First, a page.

what is the deal about not bringing back old threads? i think this is better than starting from scratch on every subject.

csmkersh
July 15, 2008, 03:54 PM
Brian, open the cylinder and look and see if it's stamped like SaxonPig's is. If so, it's a registered magnum. S&W may or may not have the name of file of the original/registered owner. If it's not so marked, you have a pre-Model 27 and maybe a pre-WWII gun, just not a RM.

http://www.fototime.com/2DD04D6DA2E67DC/standard.jpg
SaxonPig's Registered Magnum

Oro
July 15, 2008, 04:03 PM
what is the deal about not bringing back old threads? i think this is better than starting from scratch on every subject.

It appears a moderator has clipped or moved this into a new thread - probably Brian Williams. Brian (other Brian, the OP) originally posted this last night on the back end of a four year-old thread. Just to further confuse things, my name is also Bryan, so maybe we should start a religion or something.;)

1) he had apparently done his homework and searched the forum for "Registered Magnum." Very, very good. MUCH smarter than most people.

2) But, bringing back a six-page, four year old thread discourages new comments as people will often just ignore the new content - that's the main theory.

Brian is new here, so I wasn't yelling at him, just making a friendly suggestion to help him get better responses, like the details, info and lovely pictures SaxonPig and csmkersh posted. They probably would have done that anyway, as any "Registered Magnum" thread is going to raise eyebrows, new or old!

In general, unless a new post is DIRECTLY related to the prior thread, it's best to start a new one after it's more than a few weeks old. Four years is kinda long...

Rinspeed
July 16, 2008, 11:47 AM
Yes we need pics for sure. It's probably only worth $800-1500. I'll give you $1600 for it.

Jim Watson
July 16, 2008, 12:02 PM
Note that a pre-war "UNregistered" Magnum is even scarcer than the registered gun.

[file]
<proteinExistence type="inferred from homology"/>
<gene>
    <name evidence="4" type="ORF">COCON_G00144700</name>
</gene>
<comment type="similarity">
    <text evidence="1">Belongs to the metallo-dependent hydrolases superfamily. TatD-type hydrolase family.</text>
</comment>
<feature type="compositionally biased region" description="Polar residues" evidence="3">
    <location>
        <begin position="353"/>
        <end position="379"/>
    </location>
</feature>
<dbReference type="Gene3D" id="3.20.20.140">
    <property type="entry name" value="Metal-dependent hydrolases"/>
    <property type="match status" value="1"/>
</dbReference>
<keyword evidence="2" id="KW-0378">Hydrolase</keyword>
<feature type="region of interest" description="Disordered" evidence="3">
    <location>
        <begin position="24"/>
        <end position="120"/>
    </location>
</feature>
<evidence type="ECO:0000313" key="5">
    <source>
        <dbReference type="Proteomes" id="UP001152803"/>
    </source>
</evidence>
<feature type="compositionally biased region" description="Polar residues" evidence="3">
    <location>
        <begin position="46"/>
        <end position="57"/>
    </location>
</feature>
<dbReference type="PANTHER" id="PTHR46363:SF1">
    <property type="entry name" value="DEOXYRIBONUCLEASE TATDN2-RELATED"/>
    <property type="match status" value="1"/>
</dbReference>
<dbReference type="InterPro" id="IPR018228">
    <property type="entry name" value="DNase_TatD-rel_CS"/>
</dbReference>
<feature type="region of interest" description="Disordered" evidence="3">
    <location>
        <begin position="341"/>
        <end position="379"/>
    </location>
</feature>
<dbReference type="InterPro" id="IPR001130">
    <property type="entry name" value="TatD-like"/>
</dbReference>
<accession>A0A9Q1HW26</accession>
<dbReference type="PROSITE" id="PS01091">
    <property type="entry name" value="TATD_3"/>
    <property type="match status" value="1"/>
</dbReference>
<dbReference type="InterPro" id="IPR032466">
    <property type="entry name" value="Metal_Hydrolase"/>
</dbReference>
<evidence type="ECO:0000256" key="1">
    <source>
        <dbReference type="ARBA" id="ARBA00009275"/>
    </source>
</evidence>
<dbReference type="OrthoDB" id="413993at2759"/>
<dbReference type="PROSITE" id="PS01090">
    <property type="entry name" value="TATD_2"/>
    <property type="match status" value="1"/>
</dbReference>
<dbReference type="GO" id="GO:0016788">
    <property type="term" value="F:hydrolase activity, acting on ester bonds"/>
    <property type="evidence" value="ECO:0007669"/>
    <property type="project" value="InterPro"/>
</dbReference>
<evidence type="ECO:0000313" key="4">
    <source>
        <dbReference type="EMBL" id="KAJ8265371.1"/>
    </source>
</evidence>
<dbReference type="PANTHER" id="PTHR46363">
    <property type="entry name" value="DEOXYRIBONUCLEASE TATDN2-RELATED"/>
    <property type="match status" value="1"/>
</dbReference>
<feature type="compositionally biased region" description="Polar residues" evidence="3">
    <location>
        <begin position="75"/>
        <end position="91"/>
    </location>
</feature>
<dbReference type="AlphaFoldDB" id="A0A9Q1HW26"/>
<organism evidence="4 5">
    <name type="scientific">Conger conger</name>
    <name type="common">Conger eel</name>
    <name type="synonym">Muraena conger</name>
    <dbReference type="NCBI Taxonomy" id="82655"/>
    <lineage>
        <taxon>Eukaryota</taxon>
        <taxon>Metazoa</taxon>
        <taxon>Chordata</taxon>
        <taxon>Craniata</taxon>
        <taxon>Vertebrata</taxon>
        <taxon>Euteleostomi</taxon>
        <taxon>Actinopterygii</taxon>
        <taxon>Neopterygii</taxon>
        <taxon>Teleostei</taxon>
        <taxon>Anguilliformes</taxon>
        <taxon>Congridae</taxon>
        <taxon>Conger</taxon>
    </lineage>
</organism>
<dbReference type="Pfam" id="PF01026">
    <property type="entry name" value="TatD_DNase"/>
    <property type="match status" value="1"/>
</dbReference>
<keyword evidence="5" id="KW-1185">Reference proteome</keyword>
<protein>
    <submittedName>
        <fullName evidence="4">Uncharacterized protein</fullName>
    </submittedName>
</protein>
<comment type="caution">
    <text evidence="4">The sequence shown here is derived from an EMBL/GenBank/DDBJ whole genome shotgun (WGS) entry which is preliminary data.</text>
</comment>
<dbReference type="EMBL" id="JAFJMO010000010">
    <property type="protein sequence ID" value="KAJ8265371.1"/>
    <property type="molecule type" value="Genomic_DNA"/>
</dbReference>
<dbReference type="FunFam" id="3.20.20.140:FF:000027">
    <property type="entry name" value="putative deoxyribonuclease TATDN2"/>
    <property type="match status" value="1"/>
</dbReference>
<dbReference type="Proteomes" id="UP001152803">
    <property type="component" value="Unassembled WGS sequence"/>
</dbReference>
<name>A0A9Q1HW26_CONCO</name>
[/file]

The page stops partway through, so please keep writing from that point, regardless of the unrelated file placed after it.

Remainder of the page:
Might ask over at
http://smith-wessonforum.com/groupee/forums

PCFlorida
July 16, 2008, 12:08 PM
Ok, so can one of you S&W experts explain exactly what a registered magnum is to us un-enlighted ones?

IMtheNRA
July 16, 2008, 01:34 PM
PCFlorida, back in the old days, a customer could order a revolver and specify such options as barrel length, sights, grips, etc. Much later, these guns became known as "Registered Magnums".

Jim Watson
July 16, 2008, 02:00 PM
There is more to it than simply specifying the configuration of the gun.

When the .357 Magnum was introduced in 1935, the buyer got a certificate with it. The registration number was stamped on the gun, printed on the certificate, and recorded at the factory in the original owner's name. The registration number is distinct from the serial number and the usual S&W fitting numbers. They built about 5500 Registered Magnums. As business picked up, they dropped the registration process. But they only sold 1142 "unregistered Magnums" before WW II and shift of gun manufacture to war weapons.

Even though there were many more Registered Magnums made than unregistered pre-WW II guns, Blue Book still rates the Registered at a higher value.

Either way, Rinspeed is not making you a big offer.

PCFlorida
July 16, 2008, 02:05 PM
Thank you both for the knowledge transfer. Neat bit of trivia.

Rinspeed
July 16, 2008, 04:01 PM
I found a RM in my back yard as well and I will post a pic later. You should have seen the look on the guys face when I told I could find him some original era grips for $500-600.

SaxonPig
July 17, 2008, 09:34 AM
Don't you hate it when a newbie posts something interesting but unsatisfying with his first post and then disappears without providing additional info?

If you enjoyed reading about "A Registered Magnum find???" here in TheHighRoad.org archive, you'll LOVE our community. Come join TheHighRoad.org today for the full version!